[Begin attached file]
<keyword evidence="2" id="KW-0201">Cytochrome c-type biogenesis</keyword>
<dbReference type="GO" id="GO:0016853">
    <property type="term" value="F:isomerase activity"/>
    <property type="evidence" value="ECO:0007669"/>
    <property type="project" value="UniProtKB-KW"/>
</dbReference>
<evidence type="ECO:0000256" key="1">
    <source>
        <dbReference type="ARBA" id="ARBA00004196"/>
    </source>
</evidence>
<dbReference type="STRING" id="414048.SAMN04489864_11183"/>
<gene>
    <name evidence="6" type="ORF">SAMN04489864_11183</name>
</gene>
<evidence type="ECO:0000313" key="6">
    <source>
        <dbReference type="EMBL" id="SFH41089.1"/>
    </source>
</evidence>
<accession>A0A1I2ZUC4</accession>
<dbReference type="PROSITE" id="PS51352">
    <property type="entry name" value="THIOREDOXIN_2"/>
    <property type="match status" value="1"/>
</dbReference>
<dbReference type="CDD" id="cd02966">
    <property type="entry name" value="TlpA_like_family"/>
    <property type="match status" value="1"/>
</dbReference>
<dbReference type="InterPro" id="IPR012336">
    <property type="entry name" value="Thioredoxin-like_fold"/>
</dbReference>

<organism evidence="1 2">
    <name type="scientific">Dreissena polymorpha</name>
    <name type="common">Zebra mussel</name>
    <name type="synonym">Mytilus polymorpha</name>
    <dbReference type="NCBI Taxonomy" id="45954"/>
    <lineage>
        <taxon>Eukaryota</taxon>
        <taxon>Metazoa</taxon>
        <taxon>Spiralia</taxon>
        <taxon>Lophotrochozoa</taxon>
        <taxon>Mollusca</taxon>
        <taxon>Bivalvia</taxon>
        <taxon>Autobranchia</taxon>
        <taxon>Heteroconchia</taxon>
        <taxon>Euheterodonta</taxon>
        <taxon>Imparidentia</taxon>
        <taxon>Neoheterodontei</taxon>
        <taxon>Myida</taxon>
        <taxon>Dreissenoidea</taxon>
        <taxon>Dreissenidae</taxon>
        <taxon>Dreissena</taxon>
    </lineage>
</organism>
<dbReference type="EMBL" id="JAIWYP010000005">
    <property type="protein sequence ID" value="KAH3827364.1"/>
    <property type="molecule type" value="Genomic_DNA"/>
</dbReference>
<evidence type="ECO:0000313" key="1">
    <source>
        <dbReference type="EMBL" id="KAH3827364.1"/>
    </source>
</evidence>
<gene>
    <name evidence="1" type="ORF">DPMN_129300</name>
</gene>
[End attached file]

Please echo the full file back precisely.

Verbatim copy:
<keyword evidence="2" id="KW-0201">Cytochrome c-type biogenesis</keyword>
<dbReference type="GO" id="GO:0016853">
    <property type="term" value="F:isomerase activity"/>
    <property type="evidence" value="ECO:0007669"/>
    <property type="project" value="UniProtKB-KW"/>
</dbReference>
<evidence type="ECO:0000256" key="1">
    <source>
        <dbReference type="ARBA" id="ARBA00004196"/>
    </source>
</evidence>
<dbReference type="STRING" id="414048.SAMN04489864_11183"/>
<gene>
    <name evidence="6" type="ORF">SAMN04489864_11183</name>
</gene>
<evidence type="ECO:0000313" key="6">
    <source>
        <dbReference type="EMBL" id="SFH41089.1"/>
    </source>
</evidence>
<accession>A0A1I2ZUC4</accession>
<dbReference type="PROSITE" id="PS51352">
    <property type="entry name" value="THIOREDOXIN_2"/>
    <property type="match status" value="1"/>
</dbReference>
<dbReference type="CDD" id="cd02966">
    <property type="entry name" value="TlpA_like_family"/>
    <property type="match status" value="1"/>
</dbReference>
<dbReference type="InterPro" id="IPR012336">
    <property type="entry name" value="Thioredoxin-like_fold"/>
</dbReference>

<organism evidence="1 2">
    <name type="scientific">Dreissena polymorpha</name>
    <name type="common">Zebra mussel</name>
    <name type="synonym">Mytilus polymorpha</name>
    <dbReference type="NCBI Taxonomy" id="45954"/>
    <lineage>
        <taxon>Eukaryota</taxon>
        <taxon>Metazoa</taxon>
        <taxon>Spiralia</taxon>
        <taxon>Lophotrochozoa</taxon>
        <taxon>Mollusca</taxon>
        <taxon>Bivalvia</taxon>
        <taxon>Autobranchia</taxon>
        <taxon>Heteroconchia</taxon>
        <taxon>Euheterodonta</taxon>
        <taxon>Imparidentia</taxon>
        <taxon>Neoheterodontei</taxon>
        <taxon>Myida</taxon>
        <taxon>Dreissenoidea</taxon>
        <taxon>Dreissenidae</taxon>
        <taxon>Dreissena</taxon>
    </lineage>
</organism>
<dbReference type="EMBL" id="JAIWYP010000005">
    <property type="protein sequence ID" value="KAH3827364.1"/>
    <property type="molecule type" value="Genomic_DNA"/>
</dbReference>
<evidence type="ECO:0000313" key="1">
    <source>
        <dbReference type="EMBL" id="KAH3827364.1"/>
    </source>
</evidence>
<gene>
    <name evidence="1" type="ORF">DPMN_129300</name>
</gene>